While these days you can’t deny that content is king, sometimes the hardest thing is getting it right and consistent. Too often companies are jumping on to their Facebook page to post updates on the fly without any forward planning, leaving the page looking like a dogs breakfast. This is a good reason why companies need to strategically plan their social media content. Having a plan creates a solid foundation for long term success. Here’s 4 basic steps to help get you started on your content plan.
1. Set Objectives
Start by asking why is your brand on social media. There’s always a benefit for having a Social Media presence, you just need to understand what it is.
Also understand what social media channels you are, or will be using and why. Make notes using these headings as a guide to explain the why:
- Current status
Responses to these may change as you move through the proceeding steps, but this will help get the ball rolling. It’s important to be able to answer these questions for any social media related strategy planning.
2. Create the Narrative
Marketing these days are no longer about selling to your customer, it’s about telling a story so the consumer can connect and relate to your brand.
Here’s some questions to ask yourself to get the complete picture of your brand’s story:
- Who/Where/When/Why/How did the company or brand start
- Who/What/Why changed since it started
- Who/What/Where/When/How do you sell your products or service
- Who/What/When/Why were special milestones achieved
- What do others think of your company or brand
- >>(Insert extensive list of questions here)<<
If you can’t answer them, the boss or long time serving employees are the next best candidates. Note: beers often help start the flow of information.
Now you need to take this material and mould it into a narrative worth sharing.
3. Understand Who Will be Listening
When creating your brand’s story, keep in mind who will be listening on the other end. There’s no point creating content if it’s not relevant to your reader.
In most cases, people following you on social media will be your customers. You should already have enough understanding about your consumer demographics to know their characteristics and what interests them. Keep these a list of top of mind so you can refer back to them and ask “is this relevant and interesting to my reader”.
4. Know How You’re Going to Say it
An important, and sometimes missed part of a content strategy is defining the way in which you’ll communicate. Here are some elements to help guide this process, remember to keep in mind who you are talking to and why.
- Tone – do you want to come across happy, light and fluffy or serious, to the point and educational
- Language – will your content be simple or advanced
- Vibe – what impression do you want the user to walk away with
When it comes to defining a brand or company voice, I really strongly encourage companies not to use mascots. As hard as it maybe, try to think of all consumers as intelligent – Mascots don’t exist and don’t sit at desks writing Tweets or Facebook posts. A Social Media fail I always refer to regarding mascots is Mortein’s “Kill or Save example Louie the Fly”.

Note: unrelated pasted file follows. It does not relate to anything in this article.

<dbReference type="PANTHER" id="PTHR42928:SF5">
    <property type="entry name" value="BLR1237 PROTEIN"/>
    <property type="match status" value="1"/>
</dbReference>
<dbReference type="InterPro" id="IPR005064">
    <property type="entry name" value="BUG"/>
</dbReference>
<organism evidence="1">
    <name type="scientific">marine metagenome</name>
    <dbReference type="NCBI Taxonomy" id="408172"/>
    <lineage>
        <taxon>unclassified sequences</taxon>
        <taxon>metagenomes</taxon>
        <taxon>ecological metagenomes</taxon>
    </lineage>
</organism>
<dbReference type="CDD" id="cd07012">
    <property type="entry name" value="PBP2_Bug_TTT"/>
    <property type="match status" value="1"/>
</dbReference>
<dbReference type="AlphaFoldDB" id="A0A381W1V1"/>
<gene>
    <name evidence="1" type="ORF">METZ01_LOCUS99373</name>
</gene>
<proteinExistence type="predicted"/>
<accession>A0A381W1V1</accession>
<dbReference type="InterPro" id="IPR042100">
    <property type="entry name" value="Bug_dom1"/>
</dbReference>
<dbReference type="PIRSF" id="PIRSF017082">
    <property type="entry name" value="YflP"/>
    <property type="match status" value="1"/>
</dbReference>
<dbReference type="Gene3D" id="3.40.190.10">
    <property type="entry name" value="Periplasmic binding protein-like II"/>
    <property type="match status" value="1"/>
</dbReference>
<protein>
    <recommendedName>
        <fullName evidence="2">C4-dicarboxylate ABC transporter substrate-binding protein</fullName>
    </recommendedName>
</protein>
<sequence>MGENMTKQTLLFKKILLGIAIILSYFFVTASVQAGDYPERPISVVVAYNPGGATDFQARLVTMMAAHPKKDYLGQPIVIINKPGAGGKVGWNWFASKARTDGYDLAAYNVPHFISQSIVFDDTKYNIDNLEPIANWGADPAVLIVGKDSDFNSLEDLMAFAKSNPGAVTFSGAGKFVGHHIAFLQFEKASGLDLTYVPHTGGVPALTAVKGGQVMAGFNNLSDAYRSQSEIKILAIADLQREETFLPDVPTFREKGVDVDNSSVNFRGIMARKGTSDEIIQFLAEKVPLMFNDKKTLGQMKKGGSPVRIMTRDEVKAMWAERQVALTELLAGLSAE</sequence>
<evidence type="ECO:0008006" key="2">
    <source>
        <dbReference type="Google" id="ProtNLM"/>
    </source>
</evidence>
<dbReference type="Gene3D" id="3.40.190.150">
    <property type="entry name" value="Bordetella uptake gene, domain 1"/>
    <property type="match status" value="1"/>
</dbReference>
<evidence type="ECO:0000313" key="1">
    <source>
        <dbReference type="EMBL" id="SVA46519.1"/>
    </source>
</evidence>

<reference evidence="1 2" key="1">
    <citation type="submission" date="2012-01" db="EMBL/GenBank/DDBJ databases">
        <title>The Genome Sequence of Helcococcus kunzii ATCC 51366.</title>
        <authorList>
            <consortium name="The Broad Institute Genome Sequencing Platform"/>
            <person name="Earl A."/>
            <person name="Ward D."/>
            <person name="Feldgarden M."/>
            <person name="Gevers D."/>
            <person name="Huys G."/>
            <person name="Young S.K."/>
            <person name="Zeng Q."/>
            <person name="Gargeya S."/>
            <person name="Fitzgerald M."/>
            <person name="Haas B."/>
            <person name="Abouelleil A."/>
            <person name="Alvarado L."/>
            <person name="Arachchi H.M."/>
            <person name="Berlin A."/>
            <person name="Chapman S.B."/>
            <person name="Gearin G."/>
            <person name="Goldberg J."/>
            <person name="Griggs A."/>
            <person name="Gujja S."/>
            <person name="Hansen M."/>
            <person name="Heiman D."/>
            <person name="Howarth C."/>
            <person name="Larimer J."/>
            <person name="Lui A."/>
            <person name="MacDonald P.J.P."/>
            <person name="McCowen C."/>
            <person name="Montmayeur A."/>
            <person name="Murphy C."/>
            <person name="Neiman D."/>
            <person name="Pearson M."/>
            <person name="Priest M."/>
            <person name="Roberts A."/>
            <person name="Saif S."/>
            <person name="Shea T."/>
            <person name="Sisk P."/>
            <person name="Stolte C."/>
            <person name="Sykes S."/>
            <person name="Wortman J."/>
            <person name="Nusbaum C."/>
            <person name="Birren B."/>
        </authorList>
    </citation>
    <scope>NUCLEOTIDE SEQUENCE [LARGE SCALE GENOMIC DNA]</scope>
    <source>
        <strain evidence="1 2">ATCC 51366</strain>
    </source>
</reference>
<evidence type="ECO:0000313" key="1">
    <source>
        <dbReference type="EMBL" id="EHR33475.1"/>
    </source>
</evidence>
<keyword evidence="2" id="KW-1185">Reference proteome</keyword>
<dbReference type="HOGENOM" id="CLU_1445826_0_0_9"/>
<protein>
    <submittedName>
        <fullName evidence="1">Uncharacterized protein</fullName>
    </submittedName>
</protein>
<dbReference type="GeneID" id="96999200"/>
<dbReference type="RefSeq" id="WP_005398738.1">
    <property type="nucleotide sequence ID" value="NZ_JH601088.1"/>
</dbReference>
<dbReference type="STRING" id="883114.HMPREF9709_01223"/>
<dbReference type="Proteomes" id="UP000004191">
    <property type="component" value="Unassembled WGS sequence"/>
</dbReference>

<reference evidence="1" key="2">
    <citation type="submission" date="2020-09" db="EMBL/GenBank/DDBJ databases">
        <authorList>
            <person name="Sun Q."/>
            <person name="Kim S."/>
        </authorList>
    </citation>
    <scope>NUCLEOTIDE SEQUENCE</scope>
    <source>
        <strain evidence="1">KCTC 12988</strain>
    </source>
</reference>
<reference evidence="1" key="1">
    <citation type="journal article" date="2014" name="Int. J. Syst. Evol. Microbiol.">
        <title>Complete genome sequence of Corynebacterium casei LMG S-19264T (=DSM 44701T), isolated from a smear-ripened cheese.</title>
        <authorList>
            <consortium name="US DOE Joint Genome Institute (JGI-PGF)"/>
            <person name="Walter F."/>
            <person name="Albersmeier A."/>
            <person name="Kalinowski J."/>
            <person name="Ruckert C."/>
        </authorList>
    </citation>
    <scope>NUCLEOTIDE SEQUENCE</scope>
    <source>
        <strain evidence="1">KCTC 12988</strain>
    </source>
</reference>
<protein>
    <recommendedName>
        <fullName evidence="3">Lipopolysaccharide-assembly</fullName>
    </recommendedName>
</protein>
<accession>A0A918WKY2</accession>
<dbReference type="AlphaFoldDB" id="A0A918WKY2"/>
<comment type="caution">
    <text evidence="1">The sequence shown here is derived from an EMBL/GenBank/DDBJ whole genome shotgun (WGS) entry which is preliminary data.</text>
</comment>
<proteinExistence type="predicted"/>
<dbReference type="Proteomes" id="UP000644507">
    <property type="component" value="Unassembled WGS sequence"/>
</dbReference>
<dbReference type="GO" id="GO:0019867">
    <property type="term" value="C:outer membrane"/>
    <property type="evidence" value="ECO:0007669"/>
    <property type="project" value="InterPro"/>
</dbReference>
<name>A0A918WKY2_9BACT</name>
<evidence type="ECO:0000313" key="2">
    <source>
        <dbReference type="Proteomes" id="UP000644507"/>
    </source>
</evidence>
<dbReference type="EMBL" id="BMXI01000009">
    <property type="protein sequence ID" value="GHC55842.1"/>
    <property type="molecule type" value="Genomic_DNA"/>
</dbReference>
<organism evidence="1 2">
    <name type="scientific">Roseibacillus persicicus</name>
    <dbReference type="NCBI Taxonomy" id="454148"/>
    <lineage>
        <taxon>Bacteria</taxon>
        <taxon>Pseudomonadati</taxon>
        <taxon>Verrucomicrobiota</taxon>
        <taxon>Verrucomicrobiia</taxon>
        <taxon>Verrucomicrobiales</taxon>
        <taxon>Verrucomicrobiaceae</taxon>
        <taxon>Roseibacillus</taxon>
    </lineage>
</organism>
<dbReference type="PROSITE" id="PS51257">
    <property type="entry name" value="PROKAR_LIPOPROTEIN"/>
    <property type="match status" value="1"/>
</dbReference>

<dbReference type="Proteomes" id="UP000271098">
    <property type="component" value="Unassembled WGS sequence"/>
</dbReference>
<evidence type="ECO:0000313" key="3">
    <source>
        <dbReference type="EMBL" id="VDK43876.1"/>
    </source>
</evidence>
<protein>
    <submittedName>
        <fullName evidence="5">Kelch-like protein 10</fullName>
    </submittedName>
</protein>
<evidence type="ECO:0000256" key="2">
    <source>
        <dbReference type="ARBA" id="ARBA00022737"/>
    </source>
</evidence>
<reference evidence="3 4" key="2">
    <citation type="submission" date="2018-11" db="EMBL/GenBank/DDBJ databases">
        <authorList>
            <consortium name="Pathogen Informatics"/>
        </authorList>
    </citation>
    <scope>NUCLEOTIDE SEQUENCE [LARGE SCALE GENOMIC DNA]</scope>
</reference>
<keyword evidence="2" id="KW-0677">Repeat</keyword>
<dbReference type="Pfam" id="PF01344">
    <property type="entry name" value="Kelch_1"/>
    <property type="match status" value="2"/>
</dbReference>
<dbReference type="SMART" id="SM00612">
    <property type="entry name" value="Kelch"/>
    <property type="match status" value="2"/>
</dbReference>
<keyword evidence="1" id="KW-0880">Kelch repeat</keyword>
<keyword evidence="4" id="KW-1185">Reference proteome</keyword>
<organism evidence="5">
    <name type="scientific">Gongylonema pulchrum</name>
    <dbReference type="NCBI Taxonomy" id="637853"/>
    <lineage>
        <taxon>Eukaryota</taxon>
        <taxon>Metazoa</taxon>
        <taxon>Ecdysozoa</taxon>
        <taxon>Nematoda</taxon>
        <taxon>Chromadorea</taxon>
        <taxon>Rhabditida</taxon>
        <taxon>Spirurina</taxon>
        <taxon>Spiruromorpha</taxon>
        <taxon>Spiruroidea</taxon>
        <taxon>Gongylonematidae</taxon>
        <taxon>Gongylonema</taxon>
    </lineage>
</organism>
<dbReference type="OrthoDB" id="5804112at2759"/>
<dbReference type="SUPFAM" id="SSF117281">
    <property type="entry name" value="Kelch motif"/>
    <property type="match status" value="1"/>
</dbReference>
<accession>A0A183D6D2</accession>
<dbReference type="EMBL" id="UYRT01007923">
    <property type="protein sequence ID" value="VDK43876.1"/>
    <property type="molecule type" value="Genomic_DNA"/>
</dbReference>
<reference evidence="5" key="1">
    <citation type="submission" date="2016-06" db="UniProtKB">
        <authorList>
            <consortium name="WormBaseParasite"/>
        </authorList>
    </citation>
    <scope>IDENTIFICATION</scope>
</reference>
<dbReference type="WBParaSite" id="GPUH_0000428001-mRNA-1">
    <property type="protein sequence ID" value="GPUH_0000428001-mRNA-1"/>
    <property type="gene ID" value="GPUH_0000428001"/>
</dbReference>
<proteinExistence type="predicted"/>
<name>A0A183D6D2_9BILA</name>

5. Plan Your Content
Funny thing with a content plan, you need to plan it first. This will stop you from going into an update frenzy where nothing is consistent with what you’ve defined in the previous steps.
There’s lots of ways how you can write your content plan. A simple way to get open a calendar template in excel. List each social media channel you’ll publish to against each date and write notes about what post you’ll make. Use dates to reference industry or pop-culture events, scheduled marketing promotions and product launches. Write what type of content (reference of content types below) you use. Eventually you’ll being to see a visual representation of what will appear where and when, e.g. 7th March I’ll upload an image to Pinterest for World Appreciation day for Water – to appear on Pinterest.
Here’s some tips during content creation:
- Ensure it’s useful, helpful or engaging
- Check it reflects what’s been defined in previous steps
- Messages are consistent but offers variety to the reader
Always try and think of different content to provide your community. Here’s a list below to remind you the vast array of content you can publish:
- Marketing material
- Photos submitted by users
- General images
- General Text
- Quotes or facts
- Company/product/service related updates
- Text supporting marketing activities
- General text brand related
Remember that it’s ok if you don’t have content scheduled for every day. I’m often finding by content is reactionary to what’s making news and headlines.
The key take away from this is that you’ve made a start on defining your content strategy. Doing this will ensure all content moving forward is consistent and reflective of your brand narrative, an important part of a successful Social Media strategy.